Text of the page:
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Kathryn Tucker Windham, storyteller, dies

SELMA, Ala. -- Kathryn Tucker Windham, a master storyteller and author who was a woman police reporter in a time when there were few, died Sunday. She was 93.

Dilcy Hilley told The Associated Press that her mother had a variety of illnesses recently and died at her home in Selma.

According to a biography from the Alabama Department of Archives and History, Windham wrote two dozen books, many of them ghost stories. In 1940, she went to work for the Alabama Journal in Montgomery and was one of the first female reporters to cover the police beat on a major daily newspaper in the South.

From the 1950s to early 1970s, she worked for The Selma Times-Journal where she won several awards for her columns and photography.

She also regularly contributed to the segment "All Things Considered" for National Public Radio in the 1980s.

Windham was born in 1918 to James Wilson Tucker and Helen Gaines Tabb Tucker and grew up in Thomasville.

Trying to gain the respect of police on her beat at the Alabama Journal, she said she went along with them to a ravine where a child's body was recovered.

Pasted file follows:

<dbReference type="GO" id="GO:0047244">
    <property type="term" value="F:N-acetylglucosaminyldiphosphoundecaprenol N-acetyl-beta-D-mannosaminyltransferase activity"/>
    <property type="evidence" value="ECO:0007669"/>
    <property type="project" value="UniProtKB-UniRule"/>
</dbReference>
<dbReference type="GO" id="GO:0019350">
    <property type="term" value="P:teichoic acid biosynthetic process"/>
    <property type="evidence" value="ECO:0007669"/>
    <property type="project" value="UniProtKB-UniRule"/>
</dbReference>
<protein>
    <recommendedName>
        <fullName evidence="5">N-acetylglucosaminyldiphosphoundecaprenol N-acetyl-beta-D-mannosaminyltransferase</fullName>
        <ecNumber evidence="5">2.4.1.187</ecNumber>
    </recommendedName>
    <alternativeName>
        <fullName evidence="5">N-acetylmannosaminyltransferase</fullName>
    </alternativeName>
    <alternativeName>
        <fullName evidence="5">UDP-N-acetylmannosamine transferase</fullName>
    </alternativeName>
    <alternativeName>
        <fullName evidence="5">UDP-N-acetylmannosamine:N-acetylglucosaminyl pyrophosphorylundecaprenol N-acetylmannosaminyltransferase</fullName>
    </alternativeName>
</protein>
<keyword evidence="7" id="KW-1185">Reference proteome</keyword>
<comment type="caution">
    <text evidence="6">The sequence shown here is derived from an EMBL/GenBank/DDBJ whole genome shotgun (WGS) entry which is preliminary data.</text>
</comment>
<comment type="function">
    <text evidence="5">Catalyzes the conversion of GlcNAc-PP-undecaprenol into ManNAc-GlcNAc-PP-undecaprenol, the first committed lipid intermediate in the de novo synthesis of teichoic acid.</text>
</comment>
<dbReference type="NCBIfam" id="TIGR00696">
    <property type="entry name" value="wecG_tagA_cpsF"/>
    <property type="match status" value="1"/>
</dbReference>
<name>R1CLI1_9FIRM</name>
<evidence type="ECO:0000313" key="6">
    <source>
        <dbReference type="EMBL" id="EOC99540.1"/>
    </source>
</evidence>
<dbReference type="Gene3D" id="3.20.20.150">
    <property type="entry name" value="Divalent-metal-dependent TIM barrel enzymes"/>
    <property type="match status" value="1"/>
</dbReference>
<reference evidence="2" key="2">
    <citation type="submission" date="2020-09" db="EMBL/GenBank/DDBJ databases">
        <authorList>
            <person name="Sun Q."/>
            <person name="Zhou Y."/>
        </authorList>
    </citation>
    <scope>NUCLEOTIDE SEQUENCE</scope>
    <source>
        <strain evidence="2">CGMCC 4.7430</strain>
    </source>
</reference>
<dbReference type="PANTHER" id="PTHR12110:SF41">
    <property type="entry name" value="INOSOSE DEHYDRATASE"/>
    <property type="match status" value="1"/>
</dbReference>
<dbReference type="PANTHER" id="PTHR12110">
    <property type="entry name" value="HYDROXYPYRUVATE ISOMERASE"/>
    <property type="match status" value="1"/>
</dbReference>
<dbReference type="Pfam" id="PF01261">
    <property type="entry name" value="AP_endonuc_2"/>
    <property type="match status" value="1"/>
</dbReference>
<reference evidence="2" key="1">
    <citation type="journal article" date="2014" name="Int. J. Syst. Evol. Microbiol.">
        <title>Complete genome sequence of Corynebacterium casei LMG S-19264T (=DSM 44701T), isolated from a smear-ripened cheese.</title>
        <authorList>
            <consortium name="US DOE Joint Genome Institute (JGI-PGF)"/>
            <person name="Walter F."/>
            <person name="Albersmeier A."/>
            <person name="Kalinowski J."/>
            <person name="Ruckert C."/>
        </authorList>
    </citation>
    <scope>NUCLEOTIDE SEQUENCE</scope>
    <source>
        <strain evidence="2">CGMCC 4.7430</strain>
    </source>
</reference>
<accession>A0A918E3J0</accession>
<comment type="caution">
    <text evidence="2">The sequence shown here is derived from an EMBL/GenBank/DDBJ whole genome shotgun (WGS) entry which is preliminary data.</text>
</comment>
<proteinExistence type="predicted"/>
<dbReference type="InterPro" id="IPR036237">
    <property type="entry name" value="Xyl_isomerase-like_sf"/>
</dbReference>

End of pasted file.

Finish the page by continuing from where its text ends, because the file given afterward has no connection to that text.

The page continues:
"When they saw me stay with them on that one, they accepted me," Windham had told the Montgomery Advertiser. "They knew I could do a good job, just like our male reporters." While working for the Birmingham News in 1946, she met her husband, Amasa Benjamin Windham. They moved to Selma and had three children before his death 10 years later.

A widow needing to make a living, she went to work for the Selma paper. From 1950 to 1966, she penned a locally syndicated newspaper column, "Around Our House," according to an online biography on the Encyclopedia of Alabama.

Between 1985 and 1987, she did her five-minute NPR pieces in her Southern drawl. -- AP

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